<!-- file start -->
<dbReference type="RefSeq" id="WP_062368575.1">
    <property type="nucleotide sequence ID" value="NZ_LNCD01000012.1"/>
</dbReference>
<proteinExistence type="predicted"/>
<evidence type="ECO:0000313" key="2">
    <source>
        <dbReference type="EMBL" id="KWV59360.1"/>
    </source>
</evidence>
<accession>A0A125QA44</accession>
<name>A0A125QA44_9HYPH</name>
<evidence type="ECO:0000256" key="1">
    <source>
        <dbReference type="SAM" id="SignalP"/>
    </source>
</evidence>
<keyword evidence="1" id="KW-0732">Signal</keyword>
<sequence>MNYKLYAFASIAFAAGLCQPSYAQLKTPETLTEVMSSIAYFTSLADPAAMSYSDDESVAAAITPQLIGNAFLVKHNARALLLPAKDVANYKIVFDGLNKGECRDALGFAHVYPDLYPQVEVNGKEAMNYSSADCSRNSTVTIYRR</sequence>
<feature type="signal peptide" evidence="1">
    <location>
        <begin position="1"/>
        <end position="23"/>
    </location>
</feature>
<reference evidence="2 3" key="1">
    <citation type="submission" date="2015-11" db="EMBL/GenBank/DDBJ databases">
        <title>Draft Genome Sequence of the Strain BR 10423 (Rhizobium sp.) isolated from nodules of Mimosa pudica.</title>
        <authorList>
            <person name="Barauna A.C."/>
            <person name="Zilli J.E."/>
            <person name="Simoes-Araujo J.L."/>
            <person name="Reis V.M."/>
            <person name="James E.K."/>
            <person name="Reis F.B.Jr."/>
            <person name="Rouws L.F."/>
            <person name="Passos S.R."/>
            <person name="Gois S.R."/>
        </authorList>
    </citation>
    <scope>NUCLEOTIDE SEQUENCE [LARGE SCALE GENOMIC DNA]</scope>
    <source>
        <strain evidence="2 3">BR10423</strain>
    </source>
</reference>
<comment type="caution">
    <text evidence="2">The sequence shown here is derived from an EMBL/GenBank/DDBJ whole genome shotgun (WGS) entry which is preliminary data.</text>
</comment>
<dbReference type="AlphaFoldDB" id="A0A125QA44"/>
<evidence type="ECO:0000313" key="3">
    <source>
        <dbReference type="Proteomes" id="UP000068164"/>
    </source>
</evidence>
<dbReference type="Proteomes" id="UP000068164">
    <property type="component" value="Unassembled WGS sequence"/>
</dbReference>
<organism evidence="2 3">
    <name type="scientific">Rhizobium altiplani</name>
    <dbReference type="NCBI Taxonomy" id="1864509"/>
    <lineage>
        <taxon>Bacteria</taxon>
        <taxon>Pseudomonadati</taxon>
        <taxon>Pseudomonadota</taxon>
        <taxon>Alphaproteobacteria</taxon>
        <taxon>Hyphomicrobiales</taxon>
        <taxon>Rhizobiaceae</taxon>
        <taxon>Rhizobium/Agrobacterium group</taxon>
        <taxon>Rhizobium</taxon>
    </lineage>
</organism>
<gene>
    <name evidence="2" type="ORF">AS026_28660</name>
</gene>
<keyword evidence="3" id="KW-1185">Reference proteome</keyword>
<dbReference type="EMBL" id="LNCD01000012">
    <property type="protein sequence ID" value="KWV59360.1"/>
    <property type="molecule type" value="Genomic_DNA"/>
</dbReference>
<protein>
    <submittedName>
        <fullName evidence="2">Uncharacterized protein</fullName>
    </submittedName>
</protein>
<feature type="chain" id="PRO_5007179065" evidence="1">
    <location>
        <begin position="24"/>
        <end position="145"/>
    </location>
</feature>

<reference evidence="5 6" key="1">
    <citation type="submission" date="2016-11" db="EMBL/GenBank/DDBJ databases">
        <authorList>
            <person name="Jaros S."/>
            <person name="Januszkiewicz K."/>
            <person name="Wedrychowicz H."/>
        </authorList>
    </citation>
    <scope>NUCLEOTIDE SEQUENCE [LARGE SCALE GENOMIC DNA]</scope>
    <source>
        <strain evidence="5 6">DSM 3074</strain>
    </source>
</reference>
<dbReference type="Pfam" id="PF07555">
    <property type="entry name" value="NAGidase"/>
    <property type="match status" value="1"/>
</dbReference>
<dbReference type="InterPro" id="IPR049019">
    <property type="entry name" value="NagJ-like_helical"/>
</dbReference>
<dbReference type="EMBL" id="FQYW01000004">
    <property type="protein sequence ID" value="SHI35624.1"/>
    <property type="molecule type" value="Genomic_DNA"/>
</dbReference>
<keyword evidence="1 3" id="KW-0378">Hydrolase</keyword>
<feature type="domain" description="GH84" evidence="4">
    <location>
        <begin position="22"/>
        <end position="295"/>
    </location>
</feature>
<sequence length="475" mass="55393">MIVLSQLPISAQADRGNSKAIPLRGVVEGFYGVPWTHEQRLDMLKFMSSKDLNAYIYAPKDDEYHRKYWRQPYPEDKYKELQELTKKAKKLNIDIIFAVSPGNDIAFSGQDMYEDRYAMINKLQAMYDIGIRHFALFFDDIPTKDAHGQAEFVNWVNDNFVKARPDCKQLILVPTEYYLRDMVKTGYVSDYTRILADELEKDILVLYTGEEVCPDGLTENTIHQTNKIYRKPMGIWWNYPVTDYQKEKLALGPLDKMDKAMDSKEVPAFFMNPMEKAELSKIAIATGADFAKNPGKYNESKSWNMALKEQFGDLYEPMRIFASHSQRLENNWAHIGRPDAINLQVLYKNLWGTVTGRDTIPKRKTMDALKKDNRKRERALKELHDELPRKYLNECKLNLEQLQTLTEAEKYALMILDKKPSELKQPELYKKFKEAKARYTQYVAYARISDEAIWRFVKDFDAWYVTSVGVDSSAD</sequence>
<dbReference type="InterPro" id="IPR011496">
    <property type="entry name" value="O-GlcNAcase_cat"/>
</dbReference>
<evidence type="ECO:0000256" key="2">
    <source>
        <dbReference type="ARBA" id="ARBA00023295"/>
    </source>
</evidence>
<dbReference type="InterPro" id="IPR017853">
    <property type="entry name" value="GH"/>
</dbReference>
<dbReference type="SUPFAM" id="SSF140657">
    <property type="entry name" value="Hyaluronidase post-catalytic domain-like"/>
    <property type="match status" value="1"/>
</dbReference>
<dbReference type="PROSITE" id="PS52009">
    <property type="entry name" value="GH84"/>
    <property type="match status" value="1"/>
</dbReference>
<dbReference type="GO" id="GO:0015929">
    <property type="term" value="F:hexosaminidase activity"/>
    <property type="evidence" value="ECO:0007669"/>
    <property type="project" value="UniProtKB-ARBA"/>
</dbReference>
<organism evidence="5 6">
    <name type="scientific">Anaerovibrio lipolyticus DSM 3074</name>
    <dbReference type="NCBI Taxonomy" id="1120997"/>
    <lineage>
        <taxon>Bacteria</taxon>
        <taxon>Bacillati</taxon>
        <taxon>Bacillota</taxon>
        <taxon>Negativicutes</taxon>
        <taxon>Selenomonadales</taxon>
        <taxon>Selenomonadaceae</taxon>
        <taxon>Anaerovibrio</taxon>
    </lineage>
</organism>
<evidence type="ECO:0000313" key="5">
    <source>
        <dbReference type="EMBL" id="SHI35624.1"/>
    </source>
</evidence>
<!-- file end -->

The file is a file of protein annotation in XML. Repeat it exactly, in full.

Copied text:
<dbReference type="RefSeq" id="WP_062368575.1">
    <property type="nucleotide sequence ID" value="NZ_LNCD01000012.1"/>
</dbReference>
<proteinExistence type="predicted"/>
<evidence type="ECO:0000313" key="2">
    <source>
        <dbReference type="EMBL" id="KWV59360.1"/>
    </source>
</evidence>
<accession>A0A125QA44</accession>
<name>A0A125QA44_9HYPH</name>
<evidence type="ECO:0000256" key="1">
    <source>
        <dbReference type="SAM" id="SignalP"/>
    </source>
</evidence>
<keyword evidence="1" id="KW-0732">Signal</keyword>
<sequence>MNYKLYAFASIAFAAGLCQPSYAQLKTPETLTEVMSSIAYFTSLADPAAMSYSDDESVAAAITPQLIGNAFLVKHNARALLLPAKDVANYKIVFDGLNKGECRDALGFAHVYPDLYPQVEVNGKEAMNYSSADCSRNSTVTIYRR</sequence>
<feature type="signal peptide" evidence="1">
    <location>
        <begin position="1"/>
        <end position="23"/>
    </location>
</feature>
<reference evidence="2 3" key="1">
    <citation type="submission" date="2015-11" db="EMBL/GenBank/DDBJ databases">
        <title>Draft Genome Sequence of the Strain BR 10423 (Rhizobium sp.) isolated from nodules of Mimosa pudica.</title>
        <authorList>
            <person name="Barauna A.C."/>
            <person name="Zilli J.E."/>
            <person name="Simoes-Araujo J.L."/>
            <person name="Reis V.M."/>
            <person name="James E.K."/>
            <person name="Reis F.B.Jr."/>
            <person name="Rouws L.F."/>
            <person name="Passos S.R."/>
            <person name="Gois S.R."/>
        </authorList>
    </citation>
    <scope>NUCLEOTIDE SEQUENCE [LARGE SCALE GENOMIC DNA]</scope>
    <source>
        <strain evidence="2 3">BR10423</strain>
    </source>
</reference>
<comment type="caution">
    <text evidence="2">The sequence shown here is derived from an EMBL/GenBank/DDBJ whole genome shotgun (WGS) entry which is preliminary data.</text>
</comment>
<dbReference type="AlphaFoldDB" id="A0A125QA44"/>
<evidence type="ECO:0000313" key="3">
    <source>
        <dbReference type="Proteomes" id="UP000068164"/>
    </source>
</evidence>
<dbReference type="Proteomes" id="UP000068164">
    <property type="component" value="Unassembled WGS sequence"/>
</dbReference>
<organism evidence="2 3">
    <name type="scientific">Rhizobium altiplani</name>
    <dbReference type="NCBI Taxonomy" id="1864509"/>
    <lineage>
        <taxon>Bacteria</taxon>
        <taxon>Pseudomonadati</taxon>
        <taxon>Pseudomonadota</taxon>
        <taxon>Alphaproteobacteria</taxon>
        <taxon>Hyphomicrobiales</taxon>
        <taxon>Rhizobiaceae</taxon>
        <taxon>Rhizobium/Agrobacterium group</taxon>
        <taxon>Rhizobium</taxon>
    </lineage>
</organism>
<gene>
    <name evidence="2" type="ORF">AS026_28660</name>
</gene>
<keyword evidence="3" id="KW-1185">Reference proteome</keyword>
<dbReference type="EMBL" id="LNCD01000012">
    <property type="protein sequence ID" value="KWV59360.1"/>
    <property type="molecule type" value="Genomic_DNA"/>
</dbReference>
<protein>
    <submittedName>
        <fullName evidence="2">Uncharacterized protein</fullName>
    </submittedName>
</protein>
<feature type="chain" id="PRO_5007179065" evidence="1">
    <location>
        <begin position="24"/>
        <end position="145"/>
    </location>
</feature>

<reference evidence="5 6" key="1">
    <citation type="submission" date="2016-11" db="EMBL/GenBank/DDBJ databases">
        <authorList>
            <person name="Jaros S."/>
            <person name="Januszkiewicz K."/>
            <person name="Wedrychowicz H."/>
        </authorList>
    </citation>
    <scope>NUCLEOTIDE SEQUENCE [LARGE SCALE GENOMIC DNA]</scope>
    <source>
        <strain evidence="5 6">DSM 3074</strain>
    </source>
</reference>
<dbReference type="Pfam" id="PF07555">
    <property type="entry name" value="NAGidase"/>
    <property type="match status" value="1"/>
</dbReference>
<dbReference type="InterPro" id="IPR049019">
    <property type="entry name" value="NagJ-like_helical"/>
</dbReference>
<dbReference type="EMBL" id="FQYW01000004">
    <property type="protein sequence ID" value="SHI35624.1"/>
    <property type="molecule type" value="Genomic_DNA"/>
</dbReference>
<keyword evidence="1 3" id="KW-0378">Hydrolase</keyword>
<feature type="domain" description="GH84" evidence="4">
    <location>
        <begin position="22"/>
        <end position="295"/>
    </location>
</feature>
<sequence length="475" mass="55393">MIVLSQLPISAQADRGNSKAIPLRGVVEGFYGVPWTHEQRLDMLKFMSSKDLNAYIYAPKDDEYHRKYWRQPYPEDKYKELQELTKKAKKLNIDIIFAVSPGNDIAFSGQDMYEDRYAMINKLQAMYDIGIRHFALFFDDIPTKDAHGQAEFVNWVNDNFVKARPDCKQLILVPTEYYLRDMVKTGYVSDYTRILADELEKDILVLYTGEEVCPDGLTENTIHQTNKIYRKPMGIWWNYPVTDYQKEKLALGPLDKMDKAMDSKEVPAFFMNPMEKAELSKIAIATGADFAKNPGKYNESKSWNMALKEQFGDLYEPMRIFASHSQRLENNWAHIGRPDAINLQVLYKNLWGTVTGRDTIPKRKTMDALKKDNRKRERALKELHDELPRKYLNECKLNLEQLQTLTEAEKYALMILDKKPSELKQPELYKKFKEAKARYTQYVAYARISDEAIWRFVKDFDAWYVTSVGVDSSAD</sequence>
<dbReference type="InterPro" id="IPR011496">
    <property type="entry name" value="O-GlcNAcase_cat"/>
</dbReference>
<evidence type="ECO:0000256" key="2">
    <source>
        <dbReference type="ARBA" id="ARBA00023295"/>
    </source>
</evidence>
<dbReference type="InterPro" id="IPR017853">
    <property type="entry name" value="GH"/>
</dbReference>
<dbReference type="SUPFAM" id="SSF140657">
    <property type="entry name" value="Hyaluronidase post-catalytic domain-like"/>
    <property type="match status" value="1"/>
</dbReference>
<dbReference type="PROSITE" id="PS52009">
    <property type="entry name" value="GH84"/>
    <property type="match status" value="1"/>
</dbReference>
<dbReference type="GO" id="GO:0015929">
    <property type="term" value="F:hexosaminidase activity"/>
    <property type="evidence" value="ECO:0007669"/>
    <property type="project" value="UniProtKB-ARBA"/>
</dbReference>
<organism evidence="5 6">
    <name type="scientific">Anaerovibrio lipolyticus DSM 3074</name>
    <dbReference type="NCBI Taxonomy" id="1120997"/>
    <lineage>
        <taxon>Bacteria</taxon>
        <taxon>Bacillati</taxon>
        <taxon>Bacillota</taxon>
        <taxon>Negativicutes</taxon>
        <taxon>Selenomonadales</taxon>
        <taxon>Selenomonadaceae</taxon>
        <taxon>Anaerovibrio</taxon>
    </lineage>
</organism>
<evidence type="ECO:0000313" key="5">
    <source>
        <dbReference type="EMBL" id="SHI35624.1"/>
    </source>
</evidence>